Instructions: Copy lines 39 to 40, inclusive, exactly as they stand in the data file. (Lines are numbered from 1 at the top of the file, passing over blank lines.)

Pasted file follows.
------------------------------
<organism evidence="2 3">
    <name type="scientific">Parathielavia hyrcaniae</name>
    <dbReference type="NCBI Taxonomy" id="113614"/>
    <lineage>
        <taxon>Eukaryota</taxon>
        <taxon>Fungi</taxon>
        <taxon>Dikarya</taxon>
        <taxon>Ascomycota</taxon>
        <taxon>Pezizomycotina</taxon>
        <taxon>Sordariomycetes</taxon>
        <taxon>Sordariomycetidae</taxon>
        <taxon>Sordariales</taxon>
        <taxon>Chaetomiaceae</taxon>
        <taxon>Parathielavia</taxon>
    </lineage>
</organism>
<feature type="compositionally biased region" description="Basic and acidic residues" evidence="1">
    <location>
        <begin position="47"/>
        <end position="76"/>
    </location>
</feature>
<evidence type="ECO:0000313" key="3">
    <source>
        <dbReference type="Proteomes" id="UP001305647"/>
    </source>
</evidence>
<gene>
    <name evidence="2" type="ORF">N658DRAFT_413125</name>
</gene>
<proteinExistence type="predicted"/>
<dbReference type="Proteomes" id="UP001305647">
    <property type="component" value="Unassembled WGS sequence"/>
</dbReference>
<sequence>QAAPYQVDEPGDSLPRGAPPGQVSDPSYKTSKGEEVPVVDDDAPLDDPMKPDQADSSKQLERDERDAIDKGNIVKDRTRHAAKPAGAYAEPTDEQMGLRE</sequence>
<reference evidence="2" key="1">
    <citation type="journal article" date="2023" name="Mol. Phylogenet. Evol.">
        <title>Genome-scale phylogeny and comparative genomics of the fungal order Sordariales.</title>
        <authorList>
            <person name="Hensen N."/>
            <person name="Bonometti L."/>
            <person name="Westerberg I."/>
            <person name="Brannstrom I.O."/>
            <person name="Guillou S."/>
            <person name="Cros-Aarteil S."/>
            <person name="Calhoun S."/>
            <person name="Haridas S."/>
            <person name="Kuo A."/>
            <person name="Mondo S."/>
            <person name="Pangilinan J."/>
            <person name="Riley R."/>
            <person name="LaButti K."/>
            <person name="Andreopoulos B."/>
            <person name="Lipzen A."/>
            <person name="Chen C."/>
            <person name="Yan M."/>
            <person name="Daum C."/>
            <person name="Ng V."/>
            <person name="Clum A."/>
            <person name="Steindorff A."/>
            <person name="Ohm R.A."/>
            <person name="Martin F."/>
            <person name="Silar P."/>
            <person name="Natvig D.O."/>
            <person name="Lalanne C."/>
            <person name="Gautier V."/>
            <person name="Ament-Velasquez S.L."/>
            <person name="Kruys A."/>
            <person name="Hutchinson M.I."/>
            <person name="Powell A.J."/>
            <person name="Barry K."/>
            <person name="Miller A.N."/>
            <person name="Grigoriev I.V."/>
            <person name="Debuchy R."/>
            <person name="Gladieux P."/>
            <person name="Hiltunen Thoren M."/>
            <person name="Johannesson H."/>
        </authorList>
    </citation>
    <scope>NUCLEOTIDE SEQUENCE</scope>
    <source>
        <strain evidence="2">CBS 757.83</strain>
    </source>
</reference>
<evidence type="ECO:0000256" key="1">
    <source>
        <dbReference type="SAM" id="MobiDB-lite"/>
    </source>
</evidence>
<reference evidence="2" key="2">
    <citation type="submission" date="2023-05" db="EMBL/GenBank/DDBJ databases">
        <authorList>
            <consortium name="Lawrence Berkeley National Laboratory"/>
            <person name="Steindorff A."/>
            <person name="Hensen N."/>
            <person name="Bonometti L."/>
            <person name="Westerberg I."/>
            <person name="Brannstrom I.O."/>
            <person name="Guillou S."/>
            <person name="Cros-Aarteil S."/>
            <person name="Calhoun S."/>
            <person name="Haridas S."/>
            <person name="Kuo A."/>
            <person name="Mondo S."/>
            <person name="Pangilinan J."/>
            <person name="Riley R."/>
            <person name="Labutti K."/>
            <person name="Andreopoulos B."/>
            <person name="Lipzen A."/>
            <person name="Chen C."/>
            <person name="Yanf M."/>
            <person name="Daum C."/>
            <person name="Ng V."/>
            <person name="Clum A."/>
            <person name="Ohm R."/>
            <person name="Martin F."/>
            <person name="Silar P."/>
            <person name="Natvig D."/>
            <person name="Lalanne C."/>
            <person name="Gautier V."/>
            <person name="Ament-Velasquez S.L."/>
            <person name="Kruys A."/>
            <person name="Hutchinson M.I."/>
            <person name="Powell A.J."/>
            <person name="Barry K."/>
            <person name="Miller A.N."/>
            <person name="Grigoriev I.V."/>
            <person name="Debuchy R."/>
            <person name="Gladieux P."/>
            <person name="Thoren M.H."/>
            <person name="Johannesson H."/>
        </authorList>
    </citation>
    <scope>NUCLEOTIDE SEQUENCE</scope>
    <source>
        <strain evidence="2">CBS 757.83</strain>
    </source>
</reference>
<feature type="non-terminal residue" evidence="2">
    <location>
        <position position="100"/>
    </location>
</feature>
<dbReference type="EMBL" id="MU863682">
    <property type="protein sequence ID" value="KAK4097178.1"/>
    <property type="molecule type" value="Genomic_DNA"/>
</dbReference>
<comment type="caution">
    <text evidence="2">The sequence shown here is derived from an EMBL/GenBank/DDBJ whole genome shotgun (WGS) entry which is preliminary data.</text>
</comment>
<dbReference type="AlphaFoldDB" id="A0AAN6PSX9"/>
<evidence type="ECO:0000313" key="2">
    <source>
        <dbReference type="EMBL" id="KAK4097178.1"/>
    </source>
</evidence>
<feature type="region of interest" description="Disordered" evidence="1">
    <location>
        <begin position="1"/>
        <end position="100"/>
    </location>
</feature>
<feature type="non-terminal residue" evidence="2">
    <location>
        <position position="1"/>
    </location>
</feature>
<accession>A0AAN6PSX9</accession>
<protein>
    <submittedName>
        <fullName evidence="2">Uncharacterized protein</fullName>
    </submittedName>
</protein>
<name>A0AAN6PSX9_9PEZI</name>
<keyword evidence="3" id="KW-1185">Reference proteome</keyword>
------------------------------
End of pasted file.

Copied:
        <authorList>
            <person name="Hensen N."/>